Mountain Spirit is one of those places where you just know the Buddhist, yoga, Hindu, and New Age folks like to shop.  Plenty of statues of Kwan Yin and Ganesh, prayer flags. and whatever incense was burning.  It’s a nice place with something for every age range.  I had been in there once before, but not on a serious mission of acquisition.  I explored the place, mentally checking off every rock I already had, i.e. amethyst and malachite and lapis lazuli and tiger iron and even Pakistani agate.  Much to my delight, I found a splendid specimen of kyanite.  It was available in obelisk form, which did a lot to show off the color variations and crystalline structure.  Even better was the “raw” specimen that bared the blue/gray crystals in their native matrix.  Had to have it.  The really sweet young lady who runs the shop showed me the listing for kyanite in her book on the meanings of stones.  That information harmonized well with the goals on my immediate horizon for the New Year, so all the better.  Now I just have to find a good display stand.

Kyanite from mineralatlas.com

 

Now here I sit, having just completed my Amazon Author Page.  Got a rejection slip today, but hey, that’s still progress, right?  Ad astra, baby!

Leave a comment

Filed under birthday, chocolate, Depression, Family, Humor, romance, Small business, Writing

A Christmas Wish Comes True


by Lillian Csernica on December 20, 2013

Every now and then, in the middle of all the planning and sorting out schedule conflicts and the dread of last-minute disasters, you get lucky.  Every now and then, God reaches down and hands you a Perfect Moment.

On Tuesday, John’s aide and I scooped him up right after school and headed for the mall where he wanted to talk to Santa Claus.  I’d been careful to tuck John’s wish list into my purse so John could hand the original to Santa.  (I made a copy for the ongoing reference of all the gift-givers.)  Traffic was mild at that time of day.  I knew which parking lot would get us close to where Santa Claus’ photo booth was set up.  Sure enough, there was plenty of parking.  The three of us made our way into the mall and found the photo booth fresh and shiny with its Christmas trees and red carpeting and the bright blue couch where Santa sits, a couch big enough for family or group photos.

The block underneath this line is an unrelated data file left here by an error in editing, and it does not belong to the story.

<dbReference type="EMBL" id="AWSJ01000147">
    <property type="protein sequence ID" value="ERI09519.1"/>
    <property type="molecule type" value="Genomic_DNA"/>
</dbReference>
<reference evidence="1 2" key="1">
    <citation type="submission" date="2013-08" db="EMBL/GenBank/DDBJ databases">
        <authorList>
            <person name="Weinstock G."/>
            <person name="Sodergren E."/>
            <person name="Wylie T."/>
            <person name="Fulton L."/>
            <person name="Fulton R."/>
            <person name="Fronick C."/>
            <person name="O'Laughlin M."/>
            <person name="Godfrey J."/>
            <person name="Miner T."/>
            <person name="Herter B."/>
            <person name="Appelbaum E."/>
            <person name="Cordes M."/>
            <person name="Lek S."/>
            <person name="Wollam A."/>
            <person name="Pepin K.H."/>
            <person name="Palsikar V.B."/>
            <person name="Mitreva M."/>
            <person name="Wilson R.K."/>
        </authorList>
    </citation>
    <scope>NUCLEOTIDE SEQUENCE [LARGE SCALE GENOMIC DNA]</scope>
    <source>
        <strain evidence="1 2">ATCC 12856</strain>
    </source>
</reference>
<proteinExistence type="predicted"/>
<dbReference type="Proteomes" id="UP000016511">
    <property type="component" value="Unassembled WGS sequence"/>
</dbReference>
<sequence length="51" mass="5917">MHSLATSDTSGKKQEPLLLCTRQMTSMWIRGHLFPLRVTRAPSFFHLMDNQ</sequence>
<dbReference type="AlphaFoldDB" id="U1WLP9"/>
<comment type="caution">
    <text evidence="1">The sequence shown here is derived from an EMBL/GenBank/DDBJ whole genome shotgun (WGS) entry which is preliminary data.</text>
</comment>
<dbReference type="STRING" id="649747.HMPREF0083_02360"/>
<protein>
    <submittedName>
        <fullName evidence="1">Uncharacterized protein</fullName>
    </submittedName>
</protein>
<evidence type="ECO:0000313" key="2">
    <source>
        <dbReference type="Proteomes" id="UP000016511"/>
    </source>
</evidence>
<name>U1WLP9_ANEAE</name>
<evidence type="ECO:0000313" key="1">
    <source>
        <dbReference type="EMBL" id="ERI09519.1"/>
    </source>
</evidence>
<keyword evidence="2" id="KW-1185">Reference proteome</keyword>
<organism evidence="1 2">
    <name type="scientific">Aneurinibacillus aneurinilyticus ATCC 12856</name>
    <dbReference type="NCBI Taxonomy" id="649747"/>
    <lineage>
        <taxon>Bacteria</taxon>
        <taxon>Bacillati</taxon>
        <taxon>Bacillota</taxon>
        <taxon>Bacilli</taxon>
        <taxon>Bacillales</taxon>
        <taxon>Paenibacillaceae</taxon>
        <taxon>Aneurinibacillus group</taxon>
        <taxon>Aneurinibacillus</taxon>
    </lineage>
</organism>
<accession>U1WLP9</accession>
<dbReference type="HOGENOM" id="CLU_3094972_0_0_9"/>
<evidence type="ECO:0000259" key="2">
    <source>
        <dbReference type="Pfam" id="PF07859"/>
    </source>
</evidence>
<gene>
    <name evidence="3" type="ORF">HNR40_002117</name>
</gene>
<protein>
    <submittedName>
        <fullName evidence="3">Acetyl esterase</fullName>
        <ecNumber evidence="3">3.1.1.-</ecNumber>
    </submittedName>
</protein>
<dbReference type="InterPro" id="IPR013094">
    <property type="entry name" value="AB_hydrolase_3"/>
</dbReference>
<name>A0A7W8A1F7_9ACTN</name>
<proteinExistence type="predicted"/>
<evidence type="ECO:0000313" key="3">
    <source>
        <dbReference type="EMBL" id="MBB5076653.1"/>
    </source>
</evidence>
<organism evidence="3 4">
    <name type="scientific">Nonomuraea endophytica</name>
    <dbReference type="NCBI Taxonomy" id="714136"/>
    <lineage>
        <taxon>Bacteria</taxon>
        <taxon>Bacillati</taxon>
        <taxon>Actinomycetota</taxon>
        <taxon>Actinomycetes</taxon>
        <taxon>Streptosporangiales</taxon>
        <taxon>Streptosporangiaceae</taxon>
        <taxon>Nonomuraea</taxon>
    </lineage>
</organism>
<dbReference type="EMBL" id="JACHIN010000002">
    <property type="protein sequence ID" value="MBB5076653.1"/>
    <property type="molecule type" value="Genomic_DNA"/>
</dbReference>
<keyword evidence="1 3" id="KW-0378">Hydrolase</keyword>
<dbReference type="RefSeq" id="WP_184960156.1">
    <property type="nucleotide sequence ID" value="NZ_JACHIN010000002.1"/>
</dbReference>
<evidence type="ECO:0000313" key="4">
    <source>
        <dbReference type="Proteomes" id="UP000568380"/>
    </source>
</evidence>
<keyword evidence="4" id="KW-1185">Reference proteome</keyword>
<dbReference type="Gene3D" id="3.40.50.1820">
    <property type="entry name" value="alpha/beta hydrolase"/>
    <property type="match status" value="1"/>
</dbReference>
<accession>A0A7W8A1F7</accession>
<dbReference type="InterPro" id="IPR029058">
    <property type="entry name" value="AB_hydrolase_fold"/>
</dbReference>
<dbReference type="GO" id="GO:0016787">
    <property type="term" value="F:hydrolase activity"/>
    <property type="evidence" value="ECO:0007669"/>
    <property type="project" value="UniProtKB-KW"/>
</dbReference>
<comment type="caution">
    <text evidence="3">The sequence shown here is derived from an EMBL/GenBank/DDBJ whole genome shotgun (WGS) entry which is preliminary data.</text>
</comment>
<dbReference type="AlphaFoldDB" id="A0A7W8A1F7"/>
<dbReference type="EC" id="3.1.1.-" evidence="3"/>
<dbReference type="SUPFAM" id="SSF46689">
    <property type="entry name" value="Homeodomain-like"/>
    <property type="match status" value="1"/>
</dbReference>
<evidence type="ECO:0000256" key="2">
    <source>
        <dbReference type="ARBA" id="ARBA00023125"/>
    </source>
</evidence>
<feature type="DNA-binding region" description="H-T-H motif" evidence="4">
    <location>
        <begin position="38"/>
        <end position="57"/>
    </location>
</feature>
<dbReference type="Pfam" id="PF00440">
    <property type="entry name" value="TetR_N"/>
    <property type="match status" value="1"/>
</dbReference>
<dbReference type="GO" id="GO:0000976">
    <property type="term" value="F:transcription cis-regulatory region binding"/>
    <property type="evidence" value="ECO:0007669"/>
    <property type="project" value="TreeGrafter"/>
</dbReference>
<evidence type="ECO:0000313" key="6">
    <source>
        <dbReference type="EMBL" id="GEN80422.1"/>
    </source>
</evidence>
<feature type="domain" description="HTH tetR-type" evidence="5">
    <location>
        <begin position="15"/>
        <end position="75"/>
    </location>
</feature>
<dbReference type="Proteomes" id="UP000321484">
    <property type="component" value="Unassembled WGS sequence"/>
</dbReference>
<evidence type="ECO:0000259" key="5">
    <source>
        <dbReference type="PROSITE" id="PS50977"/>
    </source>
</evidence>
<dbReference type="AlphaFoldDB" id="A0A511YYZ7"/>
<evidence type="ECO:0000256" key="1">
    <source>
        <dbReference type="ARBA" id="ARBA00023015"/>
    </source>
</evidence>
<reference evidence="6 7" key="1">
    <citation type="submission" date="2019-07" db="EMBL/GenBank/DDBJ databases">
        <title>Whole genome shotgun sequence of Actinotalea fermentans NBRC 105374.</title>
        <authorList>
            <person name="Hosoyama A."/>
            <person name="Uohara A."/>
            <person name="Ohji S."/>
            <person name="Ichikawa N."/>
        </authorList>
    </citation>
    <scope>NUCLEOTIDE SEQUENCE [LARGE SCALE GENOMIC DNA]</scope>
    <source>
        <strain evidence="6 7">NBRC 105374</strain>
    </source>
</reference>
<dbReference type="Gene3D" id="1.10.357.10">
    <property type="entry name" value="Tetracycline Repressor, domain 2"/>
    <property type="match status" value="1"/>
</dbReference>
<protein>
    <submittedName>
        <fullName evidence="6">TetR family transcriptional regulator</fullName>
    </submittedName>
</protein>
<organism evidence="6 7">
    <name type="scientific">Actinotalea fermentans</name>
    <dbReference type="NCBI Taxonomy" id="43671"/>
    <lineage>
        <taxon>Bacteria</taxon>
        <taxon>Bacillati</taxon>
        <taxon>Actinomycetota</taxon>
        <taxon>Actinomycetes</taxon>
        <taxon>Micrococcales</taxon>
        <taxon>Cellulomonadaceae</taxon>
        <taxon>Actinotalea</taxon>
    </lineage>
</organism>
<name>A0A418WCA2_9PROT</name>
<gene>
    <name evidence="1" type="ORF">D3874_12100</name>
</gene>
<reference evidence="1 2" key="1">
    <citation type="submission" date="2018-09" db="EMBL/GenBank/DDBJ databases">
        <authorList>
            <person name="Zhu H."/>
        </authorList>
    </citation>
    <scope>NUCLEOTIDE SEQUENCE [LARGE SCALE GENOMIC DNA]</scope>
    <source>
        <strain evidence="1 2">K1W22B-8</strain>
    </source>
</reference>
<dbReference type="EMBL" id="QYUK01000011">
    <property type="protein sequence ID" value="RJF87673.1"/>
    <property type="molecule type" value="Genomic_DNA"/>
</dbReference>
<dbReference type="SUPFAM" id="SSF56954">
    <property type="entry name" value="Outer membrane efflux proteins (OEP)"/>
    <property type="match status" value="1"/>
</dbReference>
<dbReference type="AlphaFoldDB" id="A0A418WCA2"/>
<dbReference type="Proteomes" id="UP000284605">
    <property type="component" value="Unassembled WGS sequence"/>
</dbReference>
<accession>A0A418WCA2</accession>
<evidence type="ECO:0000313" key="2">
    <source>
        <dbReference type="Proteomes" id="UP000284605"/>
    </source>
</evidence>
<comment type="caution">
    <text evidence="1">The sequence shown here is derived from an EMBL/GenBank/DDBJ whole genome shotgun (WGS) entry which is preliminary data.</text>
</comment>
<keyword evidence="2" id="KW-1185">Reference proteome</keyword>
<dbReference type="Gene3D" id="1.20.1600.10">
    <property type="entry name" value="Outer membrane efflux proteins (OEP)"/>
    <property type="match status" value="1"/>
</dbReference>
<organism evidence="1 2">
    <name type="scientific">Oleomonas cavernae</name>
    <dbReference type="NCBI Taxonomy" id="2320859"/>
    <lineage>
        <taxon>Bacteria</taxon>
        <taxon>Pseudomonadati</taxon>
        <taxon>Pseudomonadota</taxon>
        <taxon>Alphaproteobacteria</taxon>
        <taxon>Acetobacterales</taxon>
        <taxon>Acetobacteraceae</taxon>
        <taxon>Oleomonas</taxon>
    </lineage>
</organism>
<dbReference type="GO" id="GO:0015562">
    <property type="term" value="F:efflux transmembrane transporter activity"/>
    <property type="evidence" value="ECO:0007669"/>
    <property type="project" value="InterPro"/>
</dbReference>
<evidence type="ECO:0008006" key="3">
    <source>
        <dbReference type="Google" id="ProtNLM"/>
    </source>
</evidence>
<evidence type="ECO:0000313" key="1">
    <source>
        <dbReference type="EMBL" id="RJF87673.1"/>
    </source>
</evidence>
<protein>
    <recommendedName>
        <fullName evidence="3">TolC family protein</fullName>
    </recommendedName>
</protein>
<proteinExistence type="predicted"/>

John led the way through the gate in the enclosure.  There was no line.  Nobody at all!  The photographer and her assistant were off to one side, chatting.  There sat Santa Claus.  Not the same man from years past, but a man who could well have been the actual Santa Claus himself.  He was everything you read about in “The Night Before Christmas.”  No pipe, but he did have that twinkle in his eye.

Santa Claus spotted John and beckoned him over.  I went to the exit where I could watch and still let John have his privacy.  Santa Claus made room for John on the couch and patted the cushion beside him.  John sat down and they went over John’s list item by item.  When John stood up to leave, Santa gave him a candy cane, then glanced over at me, flashed me a grin, and gave John another candy cane saying, “Here’s one for your Mom.”  They shook hands, Santa Claus blew John a kiss, and John walked over to me, his smile so bright it brought tears to my eyes.

But wait!  There’s more!

We turned to go join John’s aide where she stood waiting.  There, standing beside her, were my mother and my sister!  I had no idea my sister had taken my mother shopping in that very mall.  They had seen John and me walking over to Santa Claus’ photo booth and hurried over to stand with his aide.  Grandma and John’s Aunt got to be there to see John talk to Santa Claus, the one part of the season that really means the most to John.  My mother was so happy, and my sister was pleased too.  To have coordinated that moment on purpose would have been almost impossible.  There we stood, our family, all of us so happy for John.

It was a Perfect Moment.

Thank you, St. Nicholas.  Thank you, Lord.  Thank you so much for making my boy happy, and for putting all of us right there at the right moment to share his happiness.

2 Comments

Filed under autism, Family, fantasy, Goals, Humor, Special needs, Writing